Existing U.S. home sales in May rose 2.4 percent to an annual rate of 4.77 million, lower than forecast, and the median price was down 16.8 percent from the same month in 2008, according to the Realtors.

    It would take about 9.6 months to sell the nation’s 3.8 million unsold homes at the current sales pace, according to the Realtors.

    “The worst is behind us but we’re a long ways off from a recovery in housing,” said Mark Vitner, a senior economist at Wachovia Corp. in Charlotte, North Carolina. “Inventories are still elevated. We’re not expecting any strength in housing until the second half of 2010.”

    About 20.4 million of the 93 million houses, condos and co- ops in the U.S. were worth less than their loans as of March 31, according to Seattle-based real estate data service Zillow.com.

    Builders Struggle

    Builders including Los Angeles-based KB Home are slashing prices and reducing the size of houses to compete with foreclosures.

    KB Home’s revenue fell 40 percent last quarter to $384.5 million and net orders dropped 31 percent to 2,910 homes, the company said June 26.

    The Washington-based Mortgage Bankers Association’s loan survey, compiled every week, covers about half of all U.S. retail residential mortgage originations.

    To contact the reporters on this story: Sharon L. Lynch in New York at sllynch@bloomberg.net; Kathleen M. Howley in Boston at kmhowley@bloomberg.net.
    Last Updated: July 1, 2009 11:46 EDT
  2. wave


    Good Lord, I wish they would quit it already with that "green shoots" lingo.

    If the public only knew that those "green shoots" were fertilized with "bullshit."
  3. what do you expect people aren't going to buy houses now when the interest rates are so unfavourable and the the price likely to fall further.
  4. Government is trying to rekindle housing prices and consumer spending at current, artificially high levels.

    Likely won't work. Likely do lots more damage than accepting the fact that "things" have to settle back to fair value before they will naturally stabilize and then recover slowly at their own pace.
  5. I had this when I ate too much taco dip in Panama last year.
  6. I am not an expert on this stuff, I am still learning but maybe the dotted lines scare potential buyers? Why would anyone borrow money to go underwater the moment they are handed the keys.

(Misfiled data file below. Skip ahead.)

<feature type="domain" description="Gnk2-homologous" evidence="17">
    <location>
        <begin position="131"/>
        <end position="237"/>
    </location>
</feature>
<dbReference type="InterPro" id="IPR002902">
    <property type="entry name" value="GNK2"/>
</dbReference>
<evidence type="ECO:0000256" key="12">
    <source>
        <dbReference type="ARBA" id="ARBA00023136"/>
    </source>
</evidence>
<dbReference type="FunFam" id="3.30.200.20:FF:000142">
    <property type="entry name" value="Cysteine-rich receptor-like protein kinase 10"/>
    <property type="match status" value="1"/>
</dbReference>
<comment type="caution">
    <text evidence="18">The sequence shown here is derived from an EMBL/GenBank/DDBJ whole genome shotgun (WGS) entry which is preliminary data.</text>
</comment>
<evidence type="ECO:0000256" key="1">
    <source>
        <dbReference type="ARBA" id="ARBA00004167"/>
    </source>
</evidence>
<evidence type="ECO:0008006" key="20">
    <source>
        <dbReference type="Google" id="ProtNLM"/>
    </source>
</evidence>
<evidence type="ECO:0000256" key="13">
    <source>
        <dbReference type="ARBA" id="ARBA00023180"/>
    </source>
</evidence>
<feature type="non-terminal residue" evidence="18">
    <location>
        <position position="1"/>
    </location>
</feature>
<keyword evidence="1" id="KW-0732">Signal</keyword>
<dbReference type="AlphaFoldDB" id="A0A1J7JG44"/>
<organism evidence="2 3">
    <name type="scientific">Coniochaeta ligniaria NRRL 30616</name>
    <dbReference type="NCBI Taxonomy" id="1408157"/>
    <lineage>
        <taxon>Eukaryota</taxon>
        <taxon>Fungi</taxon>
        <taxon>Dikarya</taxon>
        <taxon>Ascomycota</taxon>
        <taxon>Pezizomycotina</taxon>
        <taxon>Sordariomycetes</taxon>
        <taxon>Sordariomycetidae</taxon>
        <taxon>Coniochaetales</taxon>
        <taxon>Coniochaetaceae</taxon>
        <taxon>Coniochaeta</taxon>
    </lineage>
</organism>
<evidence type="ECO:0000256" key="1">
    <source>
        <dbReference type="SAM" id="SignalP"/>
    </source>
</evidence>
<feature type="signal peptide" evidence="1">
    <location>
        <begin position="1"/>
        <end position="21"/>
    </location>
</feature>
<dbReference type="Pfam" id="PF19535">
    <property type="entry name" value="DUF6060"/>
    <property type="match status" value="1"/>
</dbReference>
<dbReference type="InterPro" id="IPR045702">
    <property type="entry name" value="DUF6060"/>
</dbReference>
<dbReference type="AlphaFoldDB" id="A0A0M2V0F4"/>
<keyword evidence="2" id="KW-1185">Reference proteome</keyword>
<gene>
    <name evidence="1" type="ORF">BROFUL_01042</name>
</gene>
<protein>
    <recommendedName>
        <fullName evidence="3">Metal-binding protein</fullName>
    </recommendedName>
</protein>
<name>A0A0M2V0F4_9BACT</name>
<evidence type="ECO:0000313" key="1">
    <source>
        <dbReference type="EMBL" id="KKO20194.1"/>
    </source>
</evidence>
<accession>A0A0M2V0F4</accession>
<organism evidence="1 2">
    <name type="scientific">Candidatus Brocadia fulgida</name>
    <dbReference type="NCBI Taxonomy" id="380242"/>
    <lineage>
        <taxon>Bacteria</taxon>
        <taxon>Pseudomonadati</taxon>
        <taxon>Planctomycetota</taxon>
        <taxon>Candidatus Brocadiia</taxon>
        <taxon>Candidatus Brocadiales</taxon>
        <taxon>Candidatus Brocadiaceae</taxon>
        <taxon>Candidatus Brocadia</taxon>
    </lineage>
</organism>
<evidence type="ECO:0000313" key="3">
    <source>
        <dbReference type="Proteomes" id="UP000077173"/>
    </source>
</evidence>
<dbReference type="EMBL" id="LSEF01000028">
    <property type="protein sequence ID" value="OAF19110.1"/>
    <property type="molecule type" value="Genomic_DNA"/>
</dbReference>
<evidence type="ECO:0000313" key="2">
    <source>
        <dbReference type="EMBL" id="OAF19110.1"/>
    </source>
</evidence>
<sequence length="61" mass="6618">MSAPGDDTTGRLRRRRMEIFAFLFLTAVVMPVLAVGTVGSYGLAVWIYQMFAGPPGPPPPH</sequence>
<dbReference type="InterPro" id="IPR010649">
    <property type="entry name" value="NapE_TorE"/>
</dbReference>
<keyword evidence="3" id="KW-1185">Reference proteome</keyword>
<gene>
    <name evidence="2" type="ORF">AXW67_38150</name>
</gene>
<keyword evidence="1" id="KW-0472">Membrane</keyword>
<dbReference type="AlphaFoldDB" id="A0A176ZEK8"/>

7. bettles


    I have a friend who was going to move to a larger house (he has a growing family and his present house is getting too small), but when he found out interest rates had gone up close to a percent since he did his calculations a couple months ago he has put his plans on hold.

    I did advise my friend that I think he will likely get another chance at the lows in interest rates sometime in the next year or two. Bonds have already started back up, and this trend will only accelerate as (IMHO) the economy hits more bumps and risk aversion increases. If nothing else, the government knows the importance of housing sales to the economy, and will eventually find a way make them occur. They will buy back bonds to keep interest rates low if this does not happen on its own. This year they are offering $8000 to first time home buyers. Who says they won't offer $20,000 to anyone who buys a new home in 2011?

  8. That's a fantastic chart. Thanks.

    It helps put the raw numbers into perspective when I see it charted like this - I know that's elementary, but I think it has to do with how the human brain (or at least mine) works.
  9. Not to get off topic here but I gotta defend Hyundai's. :D

    Are you saying Hyundai's are shit? Actually, they are very good cars. I have a 2000 elantra with 173,000 miles on it and it still runs like a top. Every person I've known that has owned a Hyundai has loved their car. Every person I've known who has never owned a Hyundai has told me how "shitty" they are. :D
    #10     Jul 3, 2009